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Sanders gives BC a second scoring punch

CHESTNUT HILL, Mass. -- When Boston College freshman guard Rakim Sanders entered the postgame press conference with Eagles star point guard Tyrese Rice, he started to take the left seat at the podium. As he reached for the chair, though, Rice quickly stepped in, muttering that was always his seat. Sanders smiled and sheepishly sank into the other chair. Such is the learning curve for a first-year player.

Fortunately for BC, Sanders isn't having that same kind of learning curve on the court.

He played great today. Like I told a lot of people, when he's on, he's on. ... I tell him all the time he can post up anybody because he's big enough. If you get it going on the inside, maybe the outside jumper starts falling. He realized that today.

--Tyrese Rice

In just his fourth college game, Sanders supplemented Rice's game-high 24 points with 21 of his own, including a huge 3-pointer with less than two minutes left, that helped push the Eagles past Rhode Island, 76-72, Wednesday afternoon at Conte Forum. It was Sanders' second 20-plus point performance after he poured in 22 in the Eagles' opener against New Hampshire.

"He played great today. Like I told a lot of people, when he's on, he's on," Rice said. "He just has to figure out, like on a day when his shot's not falling, where he can get [his points] it from. I tell him all the time he can post up anybody because he's big enough. If you get it going on the inside, maybe the outside jumper starts falling. He realized that today."

It took BC, now 4-0, 20 minutes to realize what kind of game it needed to play. After quickly jumping out to a 10-point lead, Rhode Island dropped a 26-5 run -- fueled heavily by easy baskets in transition -- on the Eagles and eventually led by seven at the break. The first stanza was played at a breakneck pace, where each team had over 40 possessions. The result: The Eagles shot just 13 for 38, and URI had 26 points in the paint, mostly on fast-break layups.

"I think we lacked a little concentration once we got the lead," Rice said. "I think we were up 17-7 or something like that, and then we just started taking a lot of bad shots, which led to their transition buckets, and that's exactly what they wanted to do."

After the break, though, BC did exactly what it wanted to do, spreading the ball around and slowing the game down. It worked to the tune of 63 percent shooting and 46 second-half points. It also showed that the Runnin' Rams, who dropped to 5-1, need some work on their halfcourt sets if they are going to fully deliver on their potential.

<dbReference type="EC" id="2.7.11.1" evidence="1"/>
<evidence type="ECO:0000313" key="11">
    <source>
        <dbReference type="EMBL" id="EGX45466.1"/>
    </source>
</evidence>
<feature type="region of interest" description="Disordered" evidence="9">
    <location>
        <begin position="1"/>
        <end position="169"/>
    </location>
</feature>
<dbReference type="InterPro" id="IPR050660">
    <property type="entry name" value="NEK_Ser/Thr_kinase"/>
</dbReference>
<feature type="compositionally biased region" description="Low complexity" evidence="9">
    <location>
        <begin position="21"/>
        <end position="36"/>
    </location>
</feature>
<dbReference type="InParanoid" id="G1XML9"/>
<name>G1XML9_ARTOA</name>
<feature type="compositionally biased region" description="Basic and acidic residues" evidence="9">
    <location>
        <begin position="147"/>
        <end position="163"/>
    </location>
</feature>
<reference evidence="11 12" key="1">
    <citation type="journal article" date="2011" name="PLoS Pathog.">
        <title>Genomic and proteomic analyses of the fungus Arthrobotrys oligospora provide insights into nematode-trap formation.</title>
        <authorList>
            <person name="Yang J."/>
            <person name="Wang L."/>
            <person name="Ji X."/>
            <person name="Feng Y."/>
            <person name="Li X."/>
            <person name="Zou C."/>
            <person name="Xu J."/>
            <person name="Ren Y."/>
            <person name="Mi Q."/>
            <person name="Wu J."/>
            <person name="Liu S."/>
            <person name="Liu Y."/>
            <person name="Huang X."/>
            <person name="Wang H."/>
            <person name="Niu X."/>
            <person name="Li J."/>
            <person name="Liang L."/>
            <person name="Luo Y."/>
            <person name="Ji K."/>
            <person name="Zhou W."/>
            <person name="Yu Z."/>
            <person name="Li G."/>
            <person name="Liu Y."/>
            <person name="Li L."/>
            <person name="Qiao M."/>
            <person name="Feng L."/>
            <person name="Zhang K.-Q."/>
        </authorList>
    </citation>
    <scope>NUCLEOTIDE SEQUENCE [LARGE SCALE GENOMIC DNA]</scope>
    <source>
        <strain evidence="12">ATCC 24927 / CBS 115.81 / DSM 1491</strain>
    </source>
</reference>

"We didn't shut guys down," said Rhode Island star forward Will Daniels, who had a game-high 25 points. "They got inside on us. They hit shots which slowed down our tempo so we couldn't run on them like we originally planned. I think that was the reason behind us running sets instead of pushing the ball."

The 6-foot-5 Sanders has overcome much more just to make it to this point. The soft-spoken freshman from Pawtucket, R.I., said he chose BC over Providence, in part, to get away from his hometown, where he and four other siblings had been raised in a housing project by their older sister Nyisha, now 25, since their mother died in 2000.

And Sanders has found a mentor in the junior Rice.

"He's been doing it for awhile, so just watching him play at the level he can play at and excel at the level he has [helps me]," Sanders said. "For him to be there for me and tell me the right and wrong things to do and telling me to stay focused, I'm just thankful to have someone else to tell me right and wrong, on and off the court."

In return, Sanders seems ready to provide the Eagles with a consistent second offensive threat, one they clearly will need if they are going to be competitive in the ACC.

The slimmed-down Shamari Spears, who posted 12 points and 12 rebounds for his second straight double-double, looks like he can be effective. But Sanders showed the diverse offensive game -- drive, post-up and jumper -- that you can see working in places like Chapel Hill and Durham.

Still, both Rice and Eagles head coach Al Skinner were hesitant to put too much on Sanders, who is averaging 15.8 points through four games, just yet.

"It's not necessarily his responsibility [to be that second scorer], but as a team we will do that," Skinner said. "It's going to be different people on different nights, and we recognize that. We're still right now trying to get a feel for what we want to do as far as our offensive execution. It wasn't exactly what we wanted, but it's improving."

One guy who doesn't need much improving is Rice, who will be the player to carry this Eagles team as far as it goes. He's a wonderful talent who can get his shot whenever he wants, although that might be a mixed blessing on this young team.

Against URI, he went 4-for-15 in an ugly first half before taking only six shots (making four) in the second as the Eagles rallied. More notably, with the departure of so many talented upperclassmen over the past two seasons, the junior understands his leadership role, as well.

"There just can't be a day where I'm down," he said. "I have to bring it every day, every night, and just show them and lead the way, because they're going to do exactly what I do. The way I act on the court is going to be the way they act. I just have to realize every time I step on the floor, that I have seven, eight new guys that are going to be watching me and taking after me."

It seems Sanders is watching, and if the result is the way he played against the Rams, he appears to be a very quick learner, as well.

Andy Glockner is a regular contributor to ESPN.com's college basketball coverage and is the host of the ESPNU College Basketball Insider podcast. He can be reached at bubblewatch@gmail.com.